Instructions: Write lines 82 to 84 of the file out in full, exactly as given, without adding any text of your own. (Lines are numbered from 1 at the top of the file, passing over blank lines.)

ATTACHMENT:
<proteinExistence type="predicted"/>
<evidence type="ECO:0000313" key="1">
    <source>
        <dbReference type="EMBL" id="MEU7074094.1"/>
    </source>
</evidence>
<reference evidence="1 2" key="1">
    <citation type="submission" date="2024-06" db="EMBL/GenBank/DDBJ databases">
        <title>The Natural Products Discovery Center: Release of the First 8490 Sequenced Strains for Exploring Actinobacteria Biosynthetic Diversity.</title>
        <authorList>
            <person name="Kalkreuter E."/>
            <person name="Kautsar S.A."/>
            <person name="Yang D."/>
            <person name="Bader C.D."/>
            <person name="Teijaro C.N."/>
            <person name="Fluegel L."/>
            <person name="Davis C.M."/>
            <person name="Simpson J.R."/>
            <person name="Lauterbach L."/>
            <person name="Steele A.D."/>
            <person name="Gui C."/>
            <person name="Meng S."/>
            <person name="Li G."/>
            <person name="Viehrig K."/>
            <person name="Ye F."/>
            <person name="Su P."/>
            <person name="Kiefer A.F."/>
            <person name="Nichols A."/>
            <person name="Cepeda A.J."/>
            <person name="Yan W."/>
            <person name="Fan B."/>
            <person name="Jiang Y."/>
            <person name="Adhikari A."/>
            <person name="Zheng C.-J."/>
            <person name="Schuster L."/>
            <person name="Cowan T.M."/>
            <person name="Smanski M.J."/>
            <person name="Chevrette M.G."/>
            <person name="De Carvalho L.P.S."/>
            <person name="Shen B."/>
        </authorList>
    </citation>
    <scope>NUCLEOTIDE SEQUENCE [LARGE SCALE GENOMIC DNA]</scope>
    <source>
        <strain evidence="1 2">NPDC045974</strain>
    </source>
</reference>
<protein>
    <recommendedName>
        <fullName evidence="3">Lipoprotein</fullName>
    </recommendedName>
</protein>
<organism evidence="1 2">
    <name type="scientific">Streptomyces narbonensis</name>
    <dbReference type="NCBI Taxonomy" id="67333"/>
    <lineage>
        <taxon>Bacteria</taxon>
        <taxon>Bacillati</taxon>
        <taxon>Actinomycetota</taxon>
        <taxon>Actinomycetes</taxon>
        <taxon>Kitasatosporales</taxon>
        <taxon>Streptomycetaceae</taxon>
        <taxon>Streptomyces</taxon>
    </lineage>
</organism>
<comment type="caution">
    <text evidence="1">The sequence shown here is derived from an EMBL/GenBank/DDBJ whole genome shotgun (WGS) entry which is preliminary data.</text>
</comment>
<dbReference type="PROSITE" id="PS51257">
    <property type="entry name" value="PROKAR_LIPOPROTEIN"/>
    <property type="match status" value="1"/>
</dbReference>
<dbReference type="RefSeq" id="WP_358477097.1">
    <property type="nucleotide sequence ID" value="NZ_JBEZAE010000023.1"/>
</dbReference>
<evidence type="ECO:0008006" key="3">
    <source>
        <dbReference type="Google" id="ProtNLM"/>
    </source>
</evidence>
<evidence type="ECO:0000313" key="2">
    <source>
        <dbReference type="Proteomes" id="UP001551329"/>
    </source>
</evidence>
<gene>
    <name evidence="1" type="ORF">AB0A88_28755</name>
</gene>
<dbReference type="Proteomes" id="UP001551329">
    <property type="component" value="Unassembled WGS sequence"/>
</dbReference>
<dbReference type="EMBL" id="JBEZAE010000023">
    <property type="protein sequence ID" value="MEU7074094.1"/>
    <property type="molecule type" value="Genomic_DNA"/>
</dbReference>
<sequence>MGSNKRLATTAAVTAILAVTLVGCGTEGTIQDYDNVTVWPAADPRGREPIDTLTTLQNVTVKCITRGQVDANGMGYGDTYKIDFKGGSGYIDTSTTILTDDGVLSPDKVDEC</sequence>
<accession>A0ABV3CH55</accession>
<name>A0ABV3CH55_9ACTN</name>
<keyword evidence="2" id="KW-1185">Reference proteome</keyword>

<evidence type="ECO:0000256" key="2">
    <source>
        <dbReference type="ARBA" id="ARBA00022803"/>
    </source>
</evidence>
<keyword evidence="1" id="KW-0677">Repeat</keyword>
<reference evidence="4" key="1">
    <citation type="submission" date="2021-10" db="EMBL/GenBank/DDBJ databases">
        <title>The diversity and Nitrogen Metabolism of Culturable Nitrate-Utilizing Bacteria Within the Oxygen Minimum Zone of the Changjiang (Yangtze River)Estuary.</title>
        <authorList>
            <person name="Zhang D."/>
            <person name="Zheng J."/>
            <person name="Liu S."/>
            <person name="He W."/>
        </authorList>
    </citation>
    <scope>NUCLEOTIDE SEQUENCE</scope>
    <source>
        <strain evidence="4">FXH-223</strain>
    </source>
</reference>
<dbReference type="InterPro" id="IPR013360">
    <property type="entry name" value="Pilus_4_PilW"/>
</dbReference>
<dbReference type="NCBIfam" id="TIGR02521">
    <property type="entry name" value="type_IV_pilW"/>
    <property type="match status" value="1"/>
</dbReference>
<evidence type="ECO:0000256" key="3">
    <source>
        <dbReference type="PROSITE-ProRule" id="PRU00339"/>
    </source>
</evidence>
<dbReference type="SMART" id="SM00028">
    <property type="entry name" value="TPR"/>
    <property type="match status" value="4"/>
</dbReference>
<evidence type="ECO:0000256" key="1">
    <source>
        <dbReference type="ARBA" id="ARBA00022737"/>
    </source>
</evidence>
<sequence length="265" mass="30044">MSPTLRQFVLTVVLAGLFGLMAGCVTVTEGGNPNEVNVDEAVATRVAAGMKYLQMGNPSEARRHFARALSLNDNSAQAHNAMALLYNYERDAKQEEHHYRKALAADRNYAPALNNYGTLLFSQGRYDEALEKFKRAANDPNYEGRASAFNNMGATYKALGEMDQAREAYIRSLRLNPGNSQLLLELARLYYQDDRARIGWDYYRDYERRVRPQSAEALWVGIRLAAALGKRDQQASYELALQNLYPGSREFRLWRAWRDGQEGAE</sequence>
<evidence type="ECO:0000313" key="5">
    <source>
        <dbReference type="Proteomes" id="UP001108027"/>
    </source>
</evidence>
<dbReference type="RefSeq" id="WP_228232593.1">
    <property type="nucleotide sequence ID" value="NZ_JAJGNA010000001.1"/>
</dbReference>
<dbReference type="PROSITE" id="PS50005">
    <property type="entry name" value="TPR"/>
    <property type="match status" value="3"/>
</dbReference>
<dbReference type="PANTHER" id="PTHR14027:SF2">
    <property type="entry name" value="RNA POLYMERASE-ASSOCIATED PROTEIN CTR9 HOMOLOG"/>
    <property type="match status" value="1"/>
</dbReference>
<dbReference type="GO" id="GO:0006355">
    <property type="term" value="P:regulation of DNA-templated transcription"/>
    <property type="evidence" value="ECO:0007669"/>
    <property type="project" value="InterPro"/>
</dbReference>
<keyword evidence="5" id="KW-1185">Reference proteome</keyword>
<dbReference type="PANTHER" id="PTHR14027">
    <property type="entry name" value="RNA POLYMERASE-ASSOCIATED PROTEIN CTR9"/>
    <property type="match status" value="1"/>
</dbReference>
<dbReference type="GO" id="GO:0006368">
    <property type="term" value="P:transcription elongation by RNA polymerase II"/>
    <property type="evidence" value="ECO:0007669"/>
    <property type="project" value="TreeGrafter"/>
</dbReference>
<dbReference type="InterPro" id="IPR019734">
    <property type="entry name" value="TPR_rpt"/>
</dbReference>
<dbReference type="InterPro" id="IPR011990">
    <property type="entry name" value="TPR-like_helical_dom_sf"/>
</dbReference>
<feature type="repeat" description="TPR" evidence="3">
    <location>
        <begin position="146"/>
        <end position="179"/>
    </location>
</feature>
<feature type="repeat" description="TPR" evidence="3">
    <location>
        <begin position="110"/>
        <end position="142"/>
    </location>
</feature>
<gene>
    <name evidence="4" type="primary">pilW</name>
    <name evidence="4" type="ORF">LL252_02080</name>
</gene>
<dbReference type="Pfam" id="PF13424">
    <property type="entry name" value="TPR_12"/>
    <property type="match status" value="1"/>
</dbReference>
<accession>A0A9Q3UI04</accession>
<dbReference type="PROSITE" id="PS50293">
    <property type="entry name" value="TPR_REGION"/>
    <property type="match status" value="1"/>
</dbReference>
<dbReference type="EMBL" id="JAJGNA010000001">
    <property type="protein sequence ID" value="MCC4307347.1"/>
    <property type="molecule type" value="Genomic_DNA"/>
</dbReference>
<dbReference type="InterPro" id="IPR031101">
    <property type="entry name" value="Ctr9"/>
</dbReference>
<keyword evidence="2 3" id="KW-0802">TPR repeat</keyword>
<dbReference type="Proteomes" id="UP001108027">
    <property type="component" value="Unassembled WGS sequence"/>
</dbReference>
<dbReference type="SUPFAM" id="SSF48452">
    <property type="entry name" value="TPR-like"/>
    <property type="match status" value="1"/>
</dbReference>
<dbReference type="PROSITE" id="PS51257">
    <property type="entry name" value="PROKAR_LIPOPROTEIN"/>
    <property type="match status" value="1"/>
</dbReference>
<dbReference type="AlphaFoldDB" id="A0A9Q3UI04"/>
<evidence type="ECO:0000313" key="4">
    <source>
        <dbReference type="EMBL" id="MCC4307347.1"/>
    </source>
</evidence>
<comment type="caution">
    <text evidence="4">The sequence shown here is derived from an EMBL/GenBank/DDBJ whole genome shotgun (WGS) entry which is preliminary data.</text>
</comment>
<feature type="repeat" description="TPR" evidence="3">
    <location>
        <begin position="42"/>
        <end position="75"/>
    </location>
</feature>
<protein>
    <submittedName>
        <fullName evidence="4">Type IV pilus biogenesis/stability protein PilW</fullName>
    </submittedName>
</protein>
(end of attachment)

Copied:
    <source>
        <dbReference type="Proteomes" id="UP001551329"/>
    </source>